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Publication numberUS8159350 B2
Publication typeGrant
Application numberUS 12/300,661
PCT numberPCT/EP2007/053334
Publication dateApr 17, 2012
Filing dateApr 4, 2007
Priority dateMay 15, 2006
Also published asCN101416201A, CN101416201B, EP2021971A1, US20090121843, WO2007131839A1
Publication number12300661, 300661, PCT/2007/53334, PCT/EP/2007/053334, PCT/EP/2007/53334, PCT/EP/7/053334, PCT/EP/7/53334, PCT/EP2007/053334, PCT/EP2007/53334, PCT/EP2007053334, PCT/EP200753334, PCT/EP7/053334, PCT/EP7/53334, PCT/EP7053334, PCT/EP753334, US 8159350 B2, US 8159350B2, US-B2-8159350, US8159350 B2, US8159350B2
InventorsFrederic Bauchot, Jean-Yves Clement, Gerard Marmigere, Joaquin Picon
Original AssigneeInternational Business Machines Corporation
Export CitationBiBTeX, EndNote, RefMan
External Links: USPTO, USPTO Assignment, Espacenet
Method and system for localizing objects using passive RFID tags which identifies the RFID with an LED
US 8159350 B2
Abstract
Method and system for localizing an object in a stack of objects. A passive radio frequency identification (RFID) tag is attached to each object. Each RFID tag includes a unique identifier of the object to which the RFID tag is attached. A RFID reader has multiple antennas. Each antenna is positioned to transmit a signal that can be detected by different RFID tags attached to the objects within a reading range of the transmitted signal from each antenna. The antennas are sequentially selected and powered to transmit to the stack a read signal including object's identifier for the object to be localized. If a response to the read signal is received by a selected and powered antenna from a RFID tag that matched the object's identifier with its unique identifier, then a light emitting diode (LED) is lighted to identify a location of the object being localized.
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Claims(14)
1. A method for localizing an object in a stack of objects, said method comprising determining a location of the object being localized, wherein a radio frequency identification (RFID) tag is attached to each object, wherein each RFID tag is a passive RFID tag that comprises a unique identifier of the object to which each RFID tag is attached and further comprises a respective light emitting diode (LED) and a chip configured to control the LED, wherein a RFID reader comprises a plurality of antennas, wherein each antenna is positioned differently and configured to transmit a read signal comprising a read command that can be detected by only a different plurality of RFID tags attached to the objects in the stack of objects within a reading range of the transmitted signal from each antenna, and wherein said determining the location of the object comprises:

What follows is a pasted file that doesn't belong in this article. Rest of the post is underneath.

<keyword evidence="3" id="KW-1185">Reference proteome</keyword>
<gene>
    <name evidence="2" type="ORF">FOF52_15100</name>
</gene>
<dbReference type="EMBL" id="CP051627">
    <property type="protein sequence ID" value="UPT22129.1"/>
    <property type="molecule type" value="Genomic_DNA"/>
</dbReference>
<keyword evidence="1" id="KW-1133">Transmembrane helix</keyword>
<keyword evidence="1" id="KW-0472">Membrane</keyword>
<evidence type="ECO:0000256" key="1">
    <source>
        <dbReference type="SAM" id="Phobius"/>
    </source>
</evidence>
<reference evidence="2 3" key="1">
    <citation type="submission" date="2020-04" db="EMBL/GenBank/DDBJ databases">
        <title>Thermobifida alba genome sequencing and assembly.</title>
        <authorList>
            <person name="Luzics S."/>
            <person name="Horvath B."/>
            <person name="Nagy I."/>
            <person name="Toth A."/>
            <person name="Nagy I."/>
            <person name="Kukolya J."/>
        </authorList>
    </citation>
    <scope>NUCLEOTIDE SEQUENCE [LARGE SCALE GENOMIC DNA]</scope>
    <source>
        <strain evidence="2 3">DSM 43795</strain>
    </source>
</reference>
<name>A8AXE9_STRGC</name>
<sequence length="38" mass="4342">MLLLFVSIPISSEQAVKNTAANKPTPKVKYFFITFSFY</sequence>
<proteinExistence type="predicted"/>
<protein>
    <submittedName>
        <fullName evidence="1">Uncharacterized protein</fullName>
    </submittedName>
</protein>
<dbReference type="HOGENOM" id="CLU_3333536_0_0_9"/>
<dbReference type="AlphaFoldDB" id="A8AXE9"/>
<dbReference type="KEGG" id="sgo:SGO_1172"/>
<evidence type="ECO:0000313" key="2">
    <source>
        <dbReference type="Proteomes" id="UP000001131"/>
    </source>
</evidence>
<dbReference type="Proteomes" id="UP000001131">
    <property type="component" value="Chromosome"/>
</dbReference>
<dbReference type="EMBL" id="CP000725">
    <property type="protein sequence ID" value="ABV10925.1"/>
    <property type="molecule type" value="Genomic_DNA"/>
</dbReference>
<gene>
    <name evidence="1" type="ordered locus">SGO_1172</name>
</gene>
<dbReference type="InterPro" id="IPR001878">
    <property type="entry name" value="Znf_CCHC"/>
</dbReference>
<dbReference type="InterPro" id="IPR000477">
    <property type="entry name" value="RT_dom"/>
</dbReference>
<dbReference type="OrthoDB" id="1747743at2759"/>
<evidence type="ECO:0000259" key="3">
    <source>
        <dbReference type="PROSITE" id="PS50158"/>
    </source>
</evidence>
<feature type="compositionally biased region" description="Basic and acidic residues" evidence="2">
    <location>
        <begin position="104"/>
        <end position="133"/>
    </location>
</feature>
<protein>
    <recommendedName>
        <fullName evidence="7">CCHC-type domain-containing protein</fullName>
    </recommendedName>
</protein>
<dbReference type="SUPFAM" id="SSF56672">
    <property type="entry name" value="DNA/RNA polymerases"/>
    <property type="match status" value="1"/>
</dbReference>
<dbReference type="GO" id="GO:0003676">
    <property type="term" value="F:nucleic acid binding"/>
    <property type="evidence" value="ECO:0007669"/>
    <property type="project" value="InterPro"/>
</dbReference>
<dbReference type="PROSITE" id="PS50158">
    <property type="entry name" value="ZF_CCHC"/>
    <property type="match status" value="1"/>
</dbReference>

said RFID reader selecting an antenna of the plurality of antennas, said selected antenna not previously selected by the RFID reader;
said RFID reader powering the selected antenna;
said RFID reader transmitting, via the selected and powered antenna, the read signal comprising the read command to the stack, wherein the read signal comprises an identifier of one object in the stack, and wherein the one object is the object being localized in the stack;
after said transmitting, said RFID reader waiting for a first specified period of time for a response to the read signal from a responsive RFID tag that detected the read signal and determined that the identifier of the one object in the read signal matches the unique identifier in the responsive RFID tag comprised by the one object;
if said RFID reader receives the response during the first specified period of time via the selected and powered antenna, then said RFID reader powering the selected antenna for a second specified period of time which triggers the selected and powered antenna to transmit another read signal to the responsive RFID tag to cause the responsive RFID tag to light its respective LED during the second specified period of time for a duration sufficient for a user to see the lighted LED during the second specified period of time, wherein the second specified period of time immediately follows the first specified period of time;